Most IT Managers work hard to patch systems and applications, making sure the latest high risk security vulnerabilities are closed off. This is great, but it is critical not to forget social engineering vulnerabilities. In fact many computer hacks have a major social engineering component. Law firms are built on trust and are particularly vulnerable to this type of attack.
I was reminded of these vulnerabilities through recent local and national news headlines. First was the August 1 conviction in Nashville, TN of Josh Holley. Holly entered a plea of guilty to possession of stolen credit card numbers. But he first gained notoriety by hacking Miley Cyrus’ MySpace and gmail accounts. How? By social engineering a MySpace administrative worker. Then there was the conviction in Knoxville, TN of David Kernell last November for hacking into Sarah Palin’s email account. How did he do this? Simply by resetting her Yahoo password, using guessed answers to the security questions. His case is on appeal; I’ll be curious to see what the 6th Circuit decides. I’m anticipating more hacking in the upcoming national election.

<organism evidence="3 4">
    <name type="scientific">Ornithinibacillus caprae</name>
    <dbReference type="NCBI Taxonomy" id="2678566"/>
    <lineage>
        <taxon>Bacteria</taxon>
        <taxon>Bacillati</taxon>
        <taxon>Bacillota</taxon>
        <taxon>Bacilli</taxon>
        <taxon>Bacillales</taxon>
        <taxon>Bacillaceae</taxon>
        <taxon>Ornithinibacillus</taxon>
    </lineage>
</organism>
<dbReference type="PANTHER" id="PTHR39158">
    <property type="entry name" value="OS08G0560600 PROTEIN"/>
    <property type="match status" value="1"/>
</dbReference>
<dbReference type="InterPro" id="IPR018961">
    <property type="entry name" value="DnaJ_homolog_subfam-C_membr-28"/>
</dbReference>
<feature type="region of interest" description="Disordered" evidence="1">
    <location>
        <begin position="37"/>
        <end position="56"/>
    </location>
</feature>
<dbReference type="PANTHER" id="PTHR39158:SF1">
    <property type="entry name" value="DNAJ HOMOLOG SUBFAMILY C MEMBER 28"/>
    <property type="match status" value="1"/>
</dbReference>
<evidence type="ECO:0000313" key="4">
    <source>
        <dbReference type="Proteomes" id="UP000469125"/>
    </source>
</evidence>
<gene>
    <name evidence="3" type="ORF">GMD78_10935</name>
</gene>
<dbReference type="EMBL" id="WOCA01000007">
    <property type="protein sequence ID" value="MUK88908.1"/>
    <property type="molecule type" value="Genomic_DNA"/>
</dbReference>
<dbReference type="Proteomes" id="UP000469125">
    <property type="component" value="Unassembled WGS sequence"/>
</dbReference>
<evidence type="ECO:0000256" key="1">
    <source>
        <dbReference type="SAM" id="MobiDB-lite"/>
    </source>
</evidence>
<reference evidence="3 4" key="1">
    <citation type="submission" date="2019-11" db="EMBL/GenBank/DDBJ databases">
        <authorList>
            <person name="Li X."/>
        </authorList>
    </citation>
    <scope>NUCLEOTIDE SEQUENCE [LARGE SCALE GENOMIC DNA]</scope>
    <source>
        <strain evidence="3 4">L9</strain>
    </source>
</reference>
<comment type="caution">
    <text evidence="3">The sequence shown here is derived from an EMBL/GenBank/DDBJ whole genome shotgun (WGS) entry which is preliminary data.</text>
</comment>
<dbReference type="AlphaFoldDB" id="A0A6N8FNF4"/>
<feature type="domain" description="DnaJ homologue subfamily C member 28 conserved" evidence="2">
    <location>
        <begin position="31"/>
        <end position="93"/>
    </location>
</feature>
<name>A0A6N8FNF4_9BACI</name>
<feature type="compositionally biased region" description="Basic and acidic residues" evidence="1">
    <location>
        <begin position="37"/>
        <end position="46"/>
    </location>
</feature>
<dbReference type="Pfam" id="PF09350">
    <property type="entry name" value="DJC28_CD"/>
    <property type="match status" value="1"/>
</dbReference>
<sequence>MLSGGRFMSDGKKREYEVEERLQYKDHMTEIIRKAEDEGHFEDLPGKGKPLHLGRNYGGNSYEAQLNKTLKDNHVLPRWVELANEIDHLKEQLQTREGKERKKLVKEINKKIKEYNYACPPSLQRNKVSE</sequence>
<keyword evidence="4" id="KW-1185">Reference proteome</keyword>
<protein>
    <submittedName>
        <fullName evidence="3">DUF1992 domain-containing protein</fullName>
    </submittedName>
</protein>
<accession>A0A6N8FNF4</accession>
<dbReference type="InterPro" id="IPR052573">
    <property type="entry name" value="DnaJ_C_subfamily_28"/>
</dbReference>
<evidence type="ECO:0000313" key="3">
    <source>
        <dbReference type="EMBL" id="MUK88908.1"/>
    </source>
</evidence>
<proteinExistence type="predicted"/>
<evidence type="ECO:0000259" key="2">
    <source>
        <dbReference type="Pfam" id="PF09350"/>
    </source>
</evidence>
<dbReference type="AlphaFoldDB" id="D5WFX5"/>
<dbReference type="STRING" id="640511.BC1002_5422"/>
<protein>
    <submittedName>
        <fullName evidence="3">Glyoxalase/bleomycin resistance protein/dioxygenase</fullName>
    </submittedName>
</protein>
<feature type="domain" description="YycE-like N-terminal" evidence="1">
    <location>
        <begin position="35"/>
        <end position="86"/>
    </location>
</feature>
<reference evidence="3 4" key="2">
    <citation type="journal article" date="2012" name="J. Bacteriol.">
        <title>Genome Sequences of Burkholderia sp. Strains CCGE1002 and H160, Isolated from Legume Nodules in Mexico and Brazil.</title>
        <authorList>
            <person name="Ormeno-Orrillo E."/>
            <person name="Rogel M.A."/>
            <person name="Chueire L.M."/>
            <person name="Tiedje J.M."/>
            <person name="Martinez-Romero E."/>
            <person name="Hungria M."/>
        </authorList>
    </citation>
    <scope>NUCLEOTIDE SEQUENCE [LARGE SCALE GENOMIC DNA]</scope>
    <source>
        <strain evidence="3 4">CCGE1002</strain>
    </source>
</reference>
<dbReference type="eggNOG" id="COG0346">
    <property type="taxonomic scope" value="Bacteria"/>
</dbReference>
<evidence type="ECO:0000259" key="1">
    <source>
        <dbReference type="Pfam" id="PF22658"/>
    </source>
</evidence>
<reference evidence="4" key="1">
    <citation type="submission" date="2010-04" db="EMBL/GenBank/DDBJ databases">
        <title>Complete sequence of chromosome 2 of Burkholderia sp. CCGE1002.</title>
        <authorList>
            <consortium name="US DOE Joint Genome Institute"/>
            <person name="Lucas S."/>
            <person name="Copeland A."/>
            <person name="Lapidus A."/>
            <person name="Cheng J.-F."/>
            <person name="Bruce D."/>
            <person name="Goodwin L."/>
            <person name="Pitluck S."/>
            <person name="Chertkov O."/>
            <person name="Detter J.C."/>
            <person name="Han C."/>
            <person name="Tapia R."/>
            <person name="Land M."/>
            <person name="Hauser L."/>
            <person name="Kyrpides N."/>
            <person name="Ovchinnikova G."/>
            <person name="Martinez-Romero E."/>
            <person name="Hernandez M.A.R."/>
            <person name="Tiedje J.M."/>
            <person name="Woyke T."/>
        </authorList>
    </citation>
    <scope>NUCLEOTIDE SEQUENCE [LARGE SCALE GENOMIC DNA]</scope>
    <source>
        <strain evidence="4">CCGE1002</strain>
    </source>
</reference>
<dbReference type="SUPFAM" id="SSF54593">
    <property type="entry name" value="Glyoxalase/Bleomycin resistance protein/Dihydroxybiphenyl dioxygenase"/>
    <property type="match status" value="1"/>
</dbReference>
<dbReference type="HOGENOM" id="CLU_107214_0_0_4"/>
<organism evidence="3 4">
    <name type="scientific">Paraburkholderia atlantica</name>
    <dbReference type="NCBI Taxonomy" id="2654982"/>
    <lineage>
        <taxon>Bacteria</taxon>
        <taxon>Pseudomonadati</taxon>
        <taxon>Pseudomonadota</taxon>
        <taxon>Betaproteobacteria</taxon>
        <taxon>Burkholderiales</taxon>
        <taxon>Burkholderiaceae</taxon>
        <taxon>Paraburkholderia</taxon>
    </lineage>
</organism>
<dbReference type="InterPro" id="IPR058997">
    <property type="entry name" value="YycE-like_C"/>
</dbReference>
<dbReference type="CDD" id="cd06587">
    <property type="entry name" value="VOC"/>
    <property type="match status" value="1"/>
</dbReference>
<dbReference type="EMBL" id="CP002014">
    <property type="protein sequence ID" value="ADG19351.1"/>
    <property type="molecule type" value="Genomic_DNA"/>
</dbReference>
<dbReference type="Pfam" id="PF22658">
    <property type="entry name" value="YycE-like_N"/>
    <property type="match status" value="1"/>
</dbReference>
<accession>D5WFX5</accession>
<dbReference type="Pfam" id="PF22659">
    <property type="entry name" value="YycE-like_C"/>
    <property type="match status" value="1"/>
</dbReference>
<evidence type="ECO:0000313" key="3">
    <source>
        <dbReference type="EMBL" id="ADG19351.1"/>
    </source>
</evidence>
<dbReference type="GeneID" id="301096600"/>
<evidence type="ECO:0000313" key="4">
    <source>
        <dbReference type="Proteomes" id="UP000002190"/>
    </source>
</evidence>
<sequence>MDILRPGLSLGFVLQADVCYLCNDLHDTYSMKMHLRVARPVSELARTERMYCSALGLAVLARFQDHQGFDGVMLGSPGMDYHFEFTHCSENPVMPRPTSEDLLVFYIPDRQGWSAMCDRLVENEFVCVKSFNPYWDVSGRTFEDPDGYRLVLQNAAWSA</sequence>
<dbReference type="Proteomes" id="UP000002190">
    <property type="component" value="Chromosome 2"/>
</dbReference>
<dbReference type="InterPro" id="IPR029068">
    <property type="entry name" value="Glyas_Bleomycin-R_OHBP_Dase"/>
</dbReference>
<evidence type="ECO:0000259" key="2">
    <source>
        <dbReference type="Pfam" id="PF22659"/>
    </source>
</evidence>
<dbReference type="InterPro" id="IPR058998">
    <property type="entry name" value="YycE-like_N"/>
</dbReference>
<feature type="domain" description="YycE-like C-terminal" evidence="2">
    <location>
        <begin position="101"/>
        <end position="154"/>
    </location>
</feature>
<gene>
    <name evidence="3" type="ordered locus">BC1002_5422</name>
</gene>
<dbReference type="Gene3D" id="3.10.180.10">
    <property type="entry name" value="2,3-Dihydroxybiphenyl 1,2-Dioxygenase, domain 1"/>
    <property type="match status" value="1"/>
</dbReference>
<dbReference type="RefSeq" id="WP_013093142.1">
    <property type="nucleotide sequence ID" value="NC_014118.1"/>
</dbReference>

These social engineering techniques are described in great detail in Kevin Mitnick’s new book: Ghost in the Wires (2011). I don’t like paying a convicted felon, but this book is a good education and I recommend it for security managers. Kevin was the master of social engineering and isn’t hesitant to describe all his tricks. These include reconnaissance (now easy for anyone to do using Google), tailgating, impersonating insiders, dumpster diving and many others. His most effective technique was to impersonate inside staff, when communicating with other inside staff. With a little background information, this method worked repeatedly.
If you don’t take steps to mitigate social engineering methods in your organization, you are leaving open big security holes. Technology won’t close those holes. One step is to include this topic in your awareness training. You should include details of real attacks, not just generalities. A second method is to include social engineering when conducting outside penetration testing. The results will help drive home the message that, despite all our security technology, it can still be easy for attackers to break in.